Allow maids to live outside the home. Lets allow maids to live 5 people to a flat. Probably not ideal but they will prefer it over living with employers.
donniemcm
Also it will become like an office job and open to issue such being late, comutation cost and time etc.
johnyuan
Yes. More professional and less exploitation. And you should become more enlightened as a human too. Once the rule repealled the extra bonus will be not only less room for conflict, there will be more room in the Central for weekend-walk and shopping by everyone. True civility in the making.
angloaussie
Excellent idea, Alex - from our family's experience employing maids, we would much prefer this option.
johnyuan
The live-in rule is like wearing a suspender and a belt at the same time. While the law is to prevent maids accepting outside work, it restricts maid’s movement by a live-in rule so that supervision by employers at night is possible. The most ‘laughable’ part of these laws yet that there are mostly no proper accommodation at the employer’s flat. Laws are made only with a narrow view.
The maids in Hong Kong are part of the property chain whereby they are at the bottom. They came into such ubiquitous present in Hong Kong’s families in the seventies when two-income per family was the only means to rent or buy a flat. Absentee in parenting and housework, maids became essential. The maids are at the very bottom with flat owners may be above them in the property chain. They are all modern slaves exploited by government, bankers and property developers in the need of survival or a place to live respectively.
I hope there will be a day when such primitive property chain will be broken. Foreign maids reunite with their own family and one parent stay home; government finds other way to cover expanses, banks and developers turn to life sustainable investments.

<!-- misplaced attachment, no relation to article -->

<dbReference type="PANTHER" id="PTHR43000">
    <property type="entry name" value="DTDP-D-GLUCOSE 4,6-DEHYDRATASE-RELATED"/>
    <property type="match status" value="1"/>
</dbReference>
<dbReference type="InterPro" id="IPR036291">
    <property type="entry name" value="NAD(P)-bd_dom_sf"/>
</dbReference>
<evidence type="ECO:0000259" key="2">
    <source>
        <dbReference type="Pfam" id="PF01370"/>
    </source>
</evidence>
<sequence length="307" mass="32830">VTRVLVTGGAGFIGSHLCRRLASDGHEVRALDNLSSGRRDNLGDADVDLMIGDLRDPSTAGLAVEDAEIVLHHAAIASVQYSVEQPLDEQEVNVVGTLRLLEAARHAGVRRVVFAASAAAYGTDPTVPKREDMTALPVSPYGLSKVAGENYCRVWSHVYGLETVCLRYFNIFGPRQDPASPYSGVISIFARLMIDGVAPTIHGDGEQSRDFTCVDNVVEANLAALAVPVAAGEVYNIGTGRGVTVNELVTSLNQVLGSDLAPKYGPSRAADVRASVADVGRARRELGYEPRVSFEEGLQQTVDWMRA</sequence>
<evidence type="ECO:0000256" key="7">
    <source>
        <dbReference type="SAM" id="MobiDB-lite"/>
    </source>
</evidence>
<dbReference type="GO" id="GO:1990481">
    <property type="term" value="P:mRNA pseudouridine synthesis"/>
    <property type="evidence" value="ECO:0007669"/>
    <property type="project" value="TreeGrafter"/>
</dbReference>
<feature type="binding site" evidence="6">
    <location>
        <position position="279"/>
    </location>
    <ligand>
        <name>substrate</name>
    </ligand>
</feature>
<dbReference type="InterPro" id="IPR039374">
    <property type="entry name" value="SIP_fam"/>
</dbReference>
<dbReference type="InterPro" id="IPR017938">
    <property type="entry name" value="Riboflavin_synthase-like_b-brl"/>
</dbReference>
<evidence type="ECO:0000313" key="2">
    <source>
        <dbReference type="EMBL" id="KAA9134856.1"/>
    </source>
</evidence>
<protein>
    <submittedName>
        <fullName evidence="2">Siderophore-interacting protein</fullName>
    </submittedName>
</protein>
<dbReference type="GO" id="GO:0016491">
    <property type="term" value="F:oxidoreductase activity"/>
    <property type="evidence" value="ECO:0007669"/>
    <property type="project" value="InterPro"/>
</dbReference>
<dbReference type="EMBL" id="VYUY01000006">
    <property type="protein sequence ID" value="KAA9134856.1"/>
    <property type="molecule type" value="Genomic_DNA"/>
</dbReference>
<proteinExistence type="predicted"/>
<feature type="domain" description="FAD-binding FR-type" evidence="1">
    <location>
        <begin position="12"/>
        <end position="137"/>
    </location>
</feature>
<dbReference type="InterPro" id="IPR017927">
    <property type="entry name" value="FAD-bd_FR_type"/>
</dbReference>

For those childless families, cleaning up, buy your grocery and cook your own meals are really part of living. Find time to do them. Work efficiently at work and don’t pretend you are when you suppose to be home – that specially apply to every worker whose child or children and spouse is waiting for you.
maecheung
You're lucky to leave work on time in Hong Kong. The working culture in Hong Kong is "Hard Work" In other words "Slavery". The workers are expected to begin work on time, and leave work as late as the boss allows.
johnyuan
I have great sympathy for those who are slave in their employment to their boss. Bosses in Hong Kong should recognize that workers working long hours that their feeling is quite different from their own. Bosses work in a lighter frame of mind because they are boss. They can endure long hours better. Furthermore, bosses who own their business live integrated with their work / business. They are compensated by the notion that more they work the more they will make. For their workers they work with a fixed income, and the threat of losing a job is always there. Such working condition for both bosses and workers are very much a Hong Kong culture – say, mostly when a company is owned by Chinese who exert their power over workers instinctively trapping for a live-in employee. Again it is a feudal behavior that needs to be modernized.
Civil servants in Hong Kong as we know can go home on time from work and get Saturday and Sunday off (by rotation?). The government should instill such civilized working condition for every employee. Set up a ‘working hours patrol’ and check the working hours and fine those companies that abuse their employees. Yes, I encourage for the abused get your friend to make a phone call to whistle blow for a visit by the patrol. Reform the culture? You and your family should come before your unreasonable boss.